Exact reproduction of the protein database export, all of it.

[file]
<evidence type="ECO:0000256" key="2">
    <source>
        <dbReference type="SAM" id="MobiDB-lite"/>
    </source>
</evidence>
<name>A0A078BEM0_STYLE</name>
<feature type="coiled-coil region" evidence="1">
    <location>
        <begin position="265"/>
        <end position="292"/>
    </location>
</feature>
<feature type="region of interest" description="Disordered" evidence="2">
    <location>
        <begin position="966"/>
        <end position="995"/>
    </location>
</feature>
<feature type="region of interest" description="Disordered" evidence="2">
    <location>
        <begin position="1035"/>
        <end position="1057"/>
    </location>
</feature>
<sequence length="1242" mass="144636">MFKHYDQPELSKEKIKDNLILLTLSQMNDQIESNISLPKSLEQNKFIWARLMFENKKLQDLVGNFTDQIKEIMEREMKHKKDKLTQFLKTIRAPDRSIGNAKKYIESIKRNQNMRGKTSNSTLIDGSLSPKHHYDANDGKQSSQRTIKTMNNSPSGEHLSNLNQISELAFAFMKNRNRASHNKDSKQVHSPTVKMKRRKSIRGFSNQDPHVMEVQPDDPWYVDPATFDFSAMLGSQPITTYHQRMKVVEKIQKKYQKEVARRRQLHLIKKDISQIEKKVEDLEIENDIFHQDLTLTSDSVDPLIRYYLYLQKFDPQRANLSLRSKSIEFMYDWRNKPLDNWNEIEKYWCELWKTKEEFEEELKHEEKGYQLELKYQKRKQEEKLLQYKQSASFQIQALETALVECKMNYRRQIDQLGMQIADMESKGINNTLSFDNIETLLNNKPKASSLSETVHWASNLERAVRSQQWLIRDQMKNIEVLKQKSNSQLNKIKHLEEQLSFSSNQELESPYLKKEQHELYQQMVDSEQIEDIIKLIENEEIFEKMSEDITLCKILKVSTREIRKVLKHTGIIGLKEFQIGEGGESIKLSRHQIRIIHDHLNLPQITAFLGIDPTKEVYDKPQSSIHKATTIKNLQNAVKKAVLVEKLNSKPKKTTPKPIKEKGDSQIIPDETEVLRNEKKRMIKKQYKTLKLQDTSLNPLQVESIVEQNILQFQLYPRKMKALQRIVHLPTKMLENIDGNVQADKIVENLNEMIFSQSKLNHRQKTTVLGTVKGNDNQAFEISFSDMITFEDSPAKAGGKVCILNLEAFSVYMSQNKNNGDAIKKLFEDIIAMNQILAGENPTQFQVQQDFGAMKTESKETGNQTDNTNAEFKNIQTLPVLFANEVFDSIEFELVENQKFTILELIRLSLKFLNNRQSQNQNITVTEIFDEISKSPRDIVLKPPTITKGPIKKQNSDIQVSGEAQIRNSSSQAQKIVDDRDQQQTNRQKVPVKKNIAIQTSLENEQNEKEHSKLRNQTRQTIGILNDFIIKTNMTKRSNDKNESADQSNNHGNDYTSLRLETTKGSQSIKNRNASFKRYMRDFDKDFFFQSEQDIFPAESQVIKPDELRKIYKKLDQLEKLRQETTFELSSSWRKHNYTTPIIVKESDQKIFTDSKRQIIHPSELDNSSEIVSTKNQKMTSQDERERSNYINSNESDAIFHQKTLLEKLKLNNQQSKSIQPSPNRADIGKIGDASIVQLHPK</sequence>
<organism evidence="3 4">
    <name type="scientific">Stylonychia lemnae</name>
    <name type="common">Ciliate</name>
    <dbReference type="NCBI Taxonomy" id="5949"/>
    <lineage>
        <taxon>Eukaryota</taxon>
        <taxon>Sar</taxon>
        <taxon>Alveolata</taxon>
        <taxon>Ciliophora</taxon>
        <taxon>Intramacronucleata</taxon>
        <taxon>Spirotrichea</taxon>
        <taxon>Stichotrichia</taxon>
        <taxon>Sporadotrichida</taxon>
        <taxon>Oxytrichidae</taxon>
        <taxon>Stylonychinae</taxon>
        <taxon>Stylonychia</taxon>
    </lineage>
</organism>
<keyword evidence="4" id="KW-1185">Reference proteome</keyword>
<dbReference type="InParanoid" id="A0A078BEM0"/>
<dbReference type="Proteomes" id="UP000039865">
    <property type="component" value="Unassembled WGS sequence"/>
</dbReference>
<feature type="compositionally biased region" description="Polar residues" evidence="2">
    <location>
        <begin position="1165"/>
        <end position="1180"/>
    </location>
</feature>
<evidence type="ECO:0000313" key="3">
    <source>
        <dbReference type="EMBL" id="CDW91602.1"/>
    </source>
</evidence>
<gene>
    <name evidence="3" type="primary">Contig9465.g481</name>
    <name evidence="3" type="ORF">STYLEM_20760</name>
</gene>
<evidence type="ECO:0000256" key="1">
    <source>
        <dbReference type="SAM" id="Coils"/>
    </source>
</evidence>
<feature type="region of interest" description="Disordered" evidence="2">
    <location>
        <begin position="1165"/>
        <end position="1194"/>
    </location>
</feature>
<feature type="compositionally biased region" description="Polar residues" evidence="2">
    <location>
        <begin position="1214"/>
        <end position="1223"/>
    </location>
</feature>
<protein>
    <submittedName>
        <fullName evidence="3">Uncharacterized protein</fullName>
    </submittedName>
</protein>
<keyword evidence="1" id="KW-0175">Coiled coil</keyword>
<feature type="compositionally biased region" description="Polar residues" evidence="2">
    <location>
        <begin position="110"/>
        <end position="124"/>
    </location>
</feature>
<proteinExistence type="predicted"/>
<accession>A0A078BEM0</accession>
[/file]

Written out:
<evidence type="ECO:0000256" key="2">
    <source>
        <dbReference type="SAM" id="MobiDB-lite"/>
    </source>
</evidence>
<name>A0A078BEM0_STYLE</name>
<feature type="coiled-coil region" evidence="1">
    <location>
        <begin position="265"/>
        <end position="292"/>
    </location>
</feature>
<feature type="region of interest" description="Disordered" evidence="2">
    <location>
        <begin position="966"/>
        <end position="995"/>
    </location>
</feature>
<feature type="region of interest" description="Disordered" evidence="2">
    <location>
        <begin position="1035"/>
        <end position="1057"/>
    </location>
</feature>
<sequence length="1242" mass="144636">MFKHYDQPELSKEKIKDNLILLTLSQMNDQIESNISLPKSLEQNKFIWARLMFENKKLQDLVGNFTDQIKEIMEREMKHKKDKLTQFLKTIRAPDRSIGNAKKYIESIKRNQNMRGKTSNSTLIDGSLSPKHHYDANDGKQSSQRTIKTMNNSPSGEHLSNLNQISELAFAFMKNRNRASHNKDSKQVHSPTVKMKRRKSIRGFSNQDPHVMEVQPDDPWYVDPATFDFSAMLGSQPITTYHQRMKVVEKIQKKYQKEVARRRQLHLIKKDISQIEKKVEDLEIENDIFHQDLTLTSDSVDPLIRYYLYLQKFDPQRANLSLRSKSIEFMYDWRNKPLDNWNEIEKYWCELWKTKEEFEEELKHEEKGYQLELKYQKRKQEEKLLQYKQSASFQIQALETALVECKMNYRRQIDQLGMQIADMESKGINNTLSFDNIETLLNNKPKASSLSETVHWASNLERAVRSQQWLIRDQMKNIEVLKQKSNSQLNKIKHLEEQLSFSSNQELESPYLKKEQHELYQQMVDSEQIEDIIKLIENEEIFEKMSEDITLCKILKVSTREIRKVLKHTGIIGLKEFQIGEGGESIKLSRHQIRIIHDHLNLPQITAFLGIDPTKEVYDKPQSSIHKATTIKNLQNAVKKAVLVEKLNSKPKKTTPKPIKEKGDSQIIPDETEVLRNEKKRMIKKQYKTLKLQDTSLNPLQVESIVEQNILQFQLYPRKMKALQRIVHLPTKMLENIDGNVQADKIVENLNEMIFSQSKLNHRQKTTVLGTVKGNDNQAFEISFSDMITFEDSPAKAGGKVCILNLEAFSVYMSQNKNNGDAIKKLFEDIIAMNQILAGENPTQFQVQQDFGAMKTESKETGNQTDNTNAEFKNIQTLPVLFANEVFDSIEFELVENQKFTILELIRLSLKFLNNRQSQNQNITVTEIFDEISKSPRDIVLKPPTITKGPIKKQNSDIQVSGEAQIRNSSSQAQKIVDDRDQQQTNRQKVPVKKNIAIQTSLENEQNEKEHSKLRNQTRQTIGILNDFIIKTNMTKRSNDKNESADQSNNHGNDYTSLRLETTKGSQSIKNRNASFKRYMRDFDKDFFFQSEQDIFPAESQVIKPDELRKIYKKLDQLEKLRQETTFELSSSWRKHNYTTPIIVKESDQKIFTDSKRQIIHPSELDNSSEIVSTKNQKMTSQDERERSNYINSNESDAIFHQKTLLEKLKLNNQQSKSIQPSPNRADIGKIGDASIVQLHPK</sequence>
<organism evidence="3 4">
    <name type="scientific">Stylonychia lemnae</name>
    <name type="common">Ciliate</name>
    <dbReference type="NCBI Taxonomy" id="5949"/>
    <lineage>
        <taxon>Eukaryota</taxon>
        <taxon>Sar</taxon>
        <taxon>Alveolata</taxon>
        <taxon>Ciliophora</taxon>
        <taxon>Intramacronucleata</taxon>
        <taxon>Spirotrichea</taxon>
        <taxon>Stichotrichia</taxon>
        <taxon>Sporadotrichida</taxon>
        <taxon>Oxytrichidae</taxon>
        <taxon>Stylonychinae</taxon>
        <taxon>Stylonychia</taxon>
    </lineage>
</organism>
<keyword evidence="4" id="KW-1185">Reference proteome</keyword>
<dbReference type="InParanoid" id="A0A078BEM0"/>
<dbReference type="Proteomes" id="UP000039865">
    <property type="component" value="Unassembled WGS sequence"/>
</dbReference>
<feature type="compositionally biased region" description="Polar residues" evidence="2">
    <location>
        <begin position="1165"/>
        <end position="1180"/>
    </location>
</feature>
<evidence type="ECO:0000313" key="3">
    <source>
        <dbReference type="EMBL" id="CDW91602.1"/>
    </source>
</evidence>
<gene>
    <name evidence="3" type="primary">Contig9465.g481</name>
    <name evidence="3" type="ORF">STYLEM_20760</name>
</gene>
<evidence type="ECO:0000256" key="1">
    <source>
        <dbReference type="SAM" id="Coils"/>
    </source>
</evidence>
<feature type="region of interest" description="Disordered" evidence="2">
    <location>
        <begin position="1165"/>
        <end position="1194"/>
    </location>
</feature>
<feature type="compositionally biased region" description="Polar residues" evidence="2">
    <location>
        <begin position="1214"/>
        <end position="1223"/>
    </location>
</feature>
<protein>
    <submittedName>
        <fullName evidence="3">Uncharacterized protein</fullName>
    </submittedName>
</protein>
<keyword evidence="1" id="KW-0175">Coiled coil</keyword>
<feature type="compositionally biased region" description="Polar residues" evidence="2">
    <location>
        <begin position="110"/>
        <end position="124"/>
    </location>
</feature>
<proteinExistence type="predicted"/>
<accession>A0A078BEM0</accession>